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Mom was diagnosed with Parkinson's and Lewy Body Dementia just recently. She is currently on Seroquel and Aricept.


Are having hallucinations common only at night?


During the day, she seems fine.


But she does remember her hallucinations (little child in her room, men trying to attack her, etc) during the day, and is able to recall them as if they really happened. Mom is currently in an Assisted Living Facility.


Any remedies out there she can use to sleep through the night, and maybe avoid these hallucinations?


And will these get worst over time?


Thank-you.

My wife was diagnosed with LBD 2 years ago when she was 67. She also had bad nightmares and hallucinations periodically during the day. She would see people on the deck and ask me why are they sitting on the deck, they don't live here, I would take her by the hand and go outside on the deck and ask her to show me where the people were sitting, at that point she would say they're not here anymore. It took a few visits to the psychiatrist and the neurologist to come up with a combination that helps with her delusions and nightmares.
She takes 25mg of Seroquel daily, I cut the pill in half and give her one at breakfast and the other half at about 5pm , that seems to be working because the "sightings" are much less frequent, and don't last as long. Along with Aricept, Lexapro, and Namenda she sleeps soundly, but she still has difficulty at times with simple tasks during the day. The doctors told me that this disease can only be slowed down, but not cured.

Each person responds differently to these meds, so the results for each individual are different. Right now it's a chemistry test, I just hope the right combinations can be found. Good luck with your Mom, I hope you can find the right combo of meds for her
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You might discuss with her doctor, putting her on a low dose of Zonegran - 25mg. The first two weeks are bad, then comes sudden relief. Your mother's doctor can assess her and see if she is a candidate. Also, control the tv programs that she watches - nothing with death, gore, torture, murder and no news. Hope it works out well.
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Sinemet is a drug used to treat Parkinsons. A common side effect is hallucinations of usually people and animals. Most hallucinations do occur at night. They will not usually prescribe sleeping pills due to increase fall risk. While it is normal for hallucinations, bring it up to the neurologist.
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terrymf Sep 3, 2018
Thank-you Tacy022....
Mom is on Sinemet, and I did bring this up with her Neurologist. Since mom just started Aricept and Seroquel, the Neurologist was reluctant to make too many medication changes at one time. Hopefully, once the new meds take effect, some changes can be made. Mom sees men trying to rob her, one of the care-givers daughters always in her room and hiding under the bed, and my cat -- all at night. I am just praying for peace for mom.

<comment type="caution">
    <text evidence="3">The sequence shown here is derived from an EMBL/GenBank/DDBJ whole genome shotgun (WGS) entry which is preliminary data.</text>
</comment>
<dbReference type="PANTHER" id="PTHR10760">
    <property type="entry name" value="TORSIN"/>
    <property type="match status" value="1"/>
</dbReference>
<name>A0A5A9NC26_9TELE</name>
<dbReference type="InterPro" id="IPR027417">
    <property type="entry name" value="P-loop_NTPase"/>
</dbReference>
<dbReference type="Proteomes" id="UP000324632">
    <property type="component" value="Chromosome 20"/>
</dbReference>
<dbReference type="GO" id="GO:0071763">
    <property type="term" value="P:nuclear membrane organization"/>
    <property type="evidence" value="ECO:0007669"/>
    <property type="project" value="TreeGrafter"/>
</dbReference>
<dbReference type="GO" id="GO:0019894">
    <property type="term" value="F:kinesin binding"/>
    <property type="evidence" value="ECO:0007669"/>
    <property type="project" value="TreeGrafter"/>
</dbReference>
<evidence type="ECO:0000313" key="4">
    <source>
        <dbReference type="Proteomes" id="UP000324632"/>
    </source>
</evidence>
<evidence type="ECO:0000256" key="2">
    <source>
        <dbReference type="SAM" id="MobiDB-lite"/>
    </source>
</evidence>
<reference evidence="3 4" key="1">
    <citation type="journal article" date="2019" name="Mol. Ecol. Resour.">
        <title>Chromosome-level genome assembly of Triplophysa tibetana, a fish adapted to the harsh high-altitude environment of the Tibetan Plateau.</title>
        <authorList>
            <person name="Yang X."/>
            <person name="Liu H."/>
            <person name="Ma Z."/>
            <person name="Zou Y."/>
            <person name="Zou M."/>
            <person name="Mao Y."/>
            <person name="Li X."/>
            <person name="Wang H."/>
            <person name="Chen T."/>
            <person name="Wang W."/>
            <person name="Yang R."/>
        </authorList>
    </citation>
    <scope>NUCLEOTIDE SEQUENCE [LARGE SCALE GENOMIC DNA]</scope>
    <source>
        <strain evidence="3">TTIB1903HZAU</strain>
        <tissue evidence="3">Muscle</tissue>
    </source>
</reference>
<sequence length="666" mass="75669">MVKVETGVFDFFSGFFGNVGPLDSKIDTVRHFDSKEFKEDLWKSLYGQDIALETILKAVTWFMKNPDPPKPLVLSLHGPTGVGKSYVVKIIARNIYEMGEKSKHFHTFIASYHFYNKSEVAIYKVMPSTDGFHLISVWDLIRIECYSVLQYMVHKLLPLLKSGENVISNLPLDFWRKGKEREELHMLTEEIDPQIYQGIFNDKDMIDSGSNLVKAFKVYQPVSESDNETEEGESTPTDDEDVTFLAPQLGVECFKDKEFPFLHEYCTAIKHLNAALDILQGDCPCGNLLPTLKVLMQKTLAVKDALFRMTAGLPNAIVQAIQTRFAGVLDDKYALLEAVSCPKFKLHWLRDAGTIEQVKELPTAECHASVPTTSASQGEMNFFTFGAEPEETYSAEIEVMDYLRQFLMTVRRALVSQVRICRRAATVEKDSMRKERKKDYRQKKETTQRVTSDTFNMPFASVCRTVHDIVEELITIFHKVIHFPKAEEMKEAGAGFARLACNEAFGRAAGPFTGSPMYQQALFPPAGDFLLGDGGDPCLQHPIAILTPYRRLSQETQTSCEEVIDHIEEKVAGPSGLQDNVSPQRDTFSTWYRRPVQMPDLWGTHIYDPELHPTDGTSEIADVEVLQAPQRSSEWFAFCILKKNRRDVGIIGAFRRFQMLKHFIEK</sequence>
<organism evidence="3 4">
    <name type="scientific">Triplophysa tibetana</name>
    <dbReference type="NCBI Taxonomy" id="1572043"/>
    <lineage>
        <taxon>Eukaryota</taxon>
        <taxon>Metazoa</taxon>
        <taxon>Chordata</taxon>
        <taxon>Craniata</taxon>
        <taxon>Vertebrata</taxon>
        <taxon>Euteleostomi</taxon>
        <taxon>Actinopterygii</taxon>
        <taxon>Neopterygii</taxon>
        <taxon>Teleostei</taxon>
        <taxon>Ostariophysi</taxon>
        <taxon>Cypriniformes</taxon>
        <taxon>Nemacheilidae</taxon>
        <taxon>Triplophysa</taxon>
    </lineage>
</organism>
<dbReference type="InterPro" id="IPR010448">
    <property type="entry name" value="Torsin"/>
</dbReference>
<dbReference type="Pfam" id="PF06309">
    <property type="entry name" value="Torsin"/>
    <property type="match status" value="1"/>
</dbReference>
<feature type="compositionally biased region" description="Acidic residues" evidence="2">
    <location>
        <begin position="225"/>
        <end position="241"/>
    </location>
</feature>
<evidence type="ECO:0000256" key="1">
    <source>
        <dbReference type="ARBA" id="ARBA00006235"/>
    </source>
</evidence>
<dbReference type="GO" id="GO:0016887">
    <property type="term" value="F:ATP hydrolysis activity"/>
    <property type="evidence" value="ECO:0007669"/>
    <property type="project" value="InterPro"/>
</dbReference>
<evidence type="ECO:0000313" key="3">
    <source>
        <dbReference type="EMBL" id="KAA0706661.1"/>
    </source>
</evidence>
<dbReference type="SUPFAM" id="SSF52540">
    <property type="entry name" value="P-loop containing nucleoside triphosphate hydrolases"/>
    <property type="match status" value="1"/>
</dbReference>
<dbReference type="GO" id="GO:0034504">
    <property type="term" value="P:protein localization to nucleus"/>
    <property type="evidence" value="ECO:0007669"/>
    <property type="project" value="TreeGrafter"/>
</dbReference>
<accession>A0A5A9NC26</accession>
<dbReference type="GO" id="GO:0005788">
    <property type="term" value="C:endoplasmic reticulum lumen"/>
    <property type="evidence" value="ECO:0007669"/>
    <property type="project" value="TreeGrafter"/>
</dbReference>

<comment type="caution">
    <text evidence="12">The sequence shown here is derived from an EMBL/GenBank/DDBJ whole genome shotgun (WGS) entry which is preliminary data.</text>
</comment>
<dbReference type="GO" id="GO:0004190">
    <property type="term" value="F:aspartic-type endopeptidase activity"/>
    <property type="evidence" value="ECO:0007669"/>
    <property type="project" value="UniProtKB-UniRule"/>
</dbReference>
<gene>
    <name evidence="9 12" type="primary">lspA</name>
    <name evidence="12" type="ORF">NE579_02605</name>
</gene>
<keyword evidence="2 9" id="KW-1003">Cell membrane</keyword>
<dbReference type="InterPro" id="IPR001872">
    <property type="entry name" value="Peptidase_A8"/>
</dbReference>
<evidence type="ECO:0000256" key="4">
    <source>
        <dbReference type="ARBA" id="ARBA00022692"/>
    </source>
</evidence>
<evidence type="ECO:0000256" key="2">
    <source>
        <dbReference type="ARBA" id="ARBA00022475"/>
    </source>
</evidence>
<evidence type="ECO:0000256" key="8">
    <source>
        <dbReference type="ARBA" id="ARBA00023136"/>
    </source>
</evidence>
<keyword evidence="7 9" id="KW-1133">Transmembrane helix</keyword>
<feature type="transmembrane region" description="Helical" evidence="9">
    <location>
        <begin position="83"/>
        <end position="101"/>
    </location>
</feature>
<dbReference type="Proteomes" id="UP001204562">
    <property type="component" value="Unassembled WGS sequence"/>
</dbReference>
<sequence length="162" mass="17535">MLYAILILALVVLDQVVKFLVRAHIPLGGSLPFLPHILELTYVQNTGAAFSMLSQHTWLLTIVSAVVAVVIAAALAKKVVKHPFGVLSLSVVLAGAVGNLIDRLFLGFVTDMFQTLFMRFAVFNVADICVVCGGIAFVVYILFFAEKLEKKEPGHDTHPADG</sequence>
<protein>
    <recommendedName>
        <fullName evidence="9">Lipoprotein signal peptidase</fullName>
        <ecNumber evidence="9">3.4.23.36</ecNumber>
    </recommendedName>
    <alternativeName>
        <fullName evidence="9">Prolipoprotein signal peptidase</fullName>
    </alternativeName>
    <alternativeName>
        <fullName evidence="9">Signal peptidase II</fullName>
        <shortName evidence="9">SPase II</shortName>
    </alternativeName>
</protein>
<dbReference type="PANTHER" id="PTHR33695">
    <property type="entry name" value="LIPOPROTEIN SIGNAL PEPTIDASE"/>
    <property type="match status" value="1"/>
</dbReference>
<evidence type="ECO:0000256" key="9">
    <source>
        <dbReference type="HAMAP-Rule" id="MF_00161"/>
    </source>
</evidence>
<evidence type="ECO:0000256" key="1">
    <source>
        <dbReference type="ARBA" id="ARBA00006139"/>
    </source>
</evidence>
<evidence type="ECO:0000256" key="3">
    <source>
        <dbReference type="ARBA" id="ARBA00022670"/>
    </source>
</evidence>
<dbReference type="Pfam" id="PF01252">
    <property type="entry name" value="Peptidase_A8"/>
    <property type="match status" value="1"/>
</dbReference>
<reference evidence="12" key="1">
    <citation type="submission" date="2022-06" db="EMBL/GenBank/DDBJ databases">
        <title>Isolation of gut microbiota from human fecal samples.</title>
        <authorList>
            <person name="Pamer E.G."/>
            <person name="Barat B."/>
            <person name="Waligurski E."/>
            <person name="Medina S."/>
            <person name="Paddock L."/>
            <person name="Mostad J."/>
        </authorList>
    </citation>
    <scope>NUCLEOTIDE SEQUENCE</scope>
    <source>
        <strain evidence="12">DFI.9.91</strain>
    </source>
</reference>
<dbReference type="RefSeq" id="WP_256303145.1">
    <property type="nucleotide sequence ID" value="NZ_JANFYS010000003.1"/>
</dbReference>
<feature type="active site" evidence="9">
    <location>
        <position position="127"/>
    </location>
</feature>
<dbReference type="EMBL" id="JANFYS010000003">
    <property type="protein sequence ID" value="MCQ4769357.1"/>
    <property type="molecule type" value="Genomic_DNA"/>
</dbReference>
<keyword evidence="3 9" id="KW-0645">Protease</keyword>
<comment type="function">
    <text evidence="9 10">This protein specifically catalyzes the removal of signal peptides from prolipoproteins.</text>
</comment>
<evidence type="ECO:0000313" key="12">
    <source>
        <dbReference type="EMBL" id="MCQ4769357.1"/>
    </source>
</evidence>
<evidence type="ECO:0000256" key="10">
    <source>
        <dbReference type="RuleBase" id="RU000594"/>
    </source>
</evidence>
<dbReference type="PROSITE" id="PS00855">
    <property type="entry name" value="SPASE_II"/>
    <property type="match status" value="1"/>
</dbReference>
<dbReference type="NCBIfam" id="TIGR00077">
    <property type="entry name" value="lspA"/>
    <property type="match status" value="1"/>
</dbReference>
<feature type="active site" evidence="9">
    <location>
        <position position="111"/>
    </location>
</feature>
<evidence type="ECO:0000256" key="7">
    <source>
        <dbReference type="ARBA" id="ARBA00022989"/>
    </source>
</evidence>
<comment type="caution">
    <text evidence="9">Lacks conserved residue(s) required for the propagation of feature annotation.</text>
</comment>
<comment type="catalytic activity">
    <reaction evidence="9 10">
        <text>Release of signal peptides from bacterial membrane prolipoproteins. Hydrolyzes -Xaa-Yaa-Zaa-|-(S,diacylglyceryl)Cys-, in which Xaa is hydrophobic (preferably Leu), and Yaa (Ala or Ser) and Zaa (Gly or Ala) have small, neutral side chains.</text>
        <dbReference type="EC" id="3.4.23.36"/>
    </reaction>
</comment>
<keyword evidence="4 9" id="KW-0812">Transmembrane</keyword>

Thank-you again.
-terry
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People here recommend small doses of Melatonin but it never worked for me. Personally,I think Melatonin is ok for people who just need a little help getting to sleep and not for people who have anything else going on.

in her final years, my mother lived in a deluded and hallucinatory world almost exclusively. Young boys were stalking her, men were coming through her closet, the lights in her rooms were bugged by Russian spies, on and on. The NH tried to find the right medications to ease her stress but I’m not sure they ever really did. It seems that “being attacked” is a common hallucination. People with dementia seem to have a “flight or fight” reaction to just about everything.

Share your concerns with the staff at the AL and ask them if there might be a different combination of nighttime meds that might help her. Sadly, there is no “fix” for this disease.
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terrymf Sep 3, 2018
Thank-you Ahmijoy...
How long did you mom go through all this ?
What is scary for me is that if my mom gets worst, I would have to move her to a facility that can handle memory care issues, and not just Assisted Living, as where she is now. Moving mom is going to be trauma on her. (She did call the police twice after her hallucinations at night, and so to help things, mom has a sitter in her room at night for the interim, and her phone is un-plugged). If nothing works, I have to move her, which means much higher costs.
How did you cope with all of this ?
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Sounds like the doctor needs to be updated about her. She may need a higher dose or something else.
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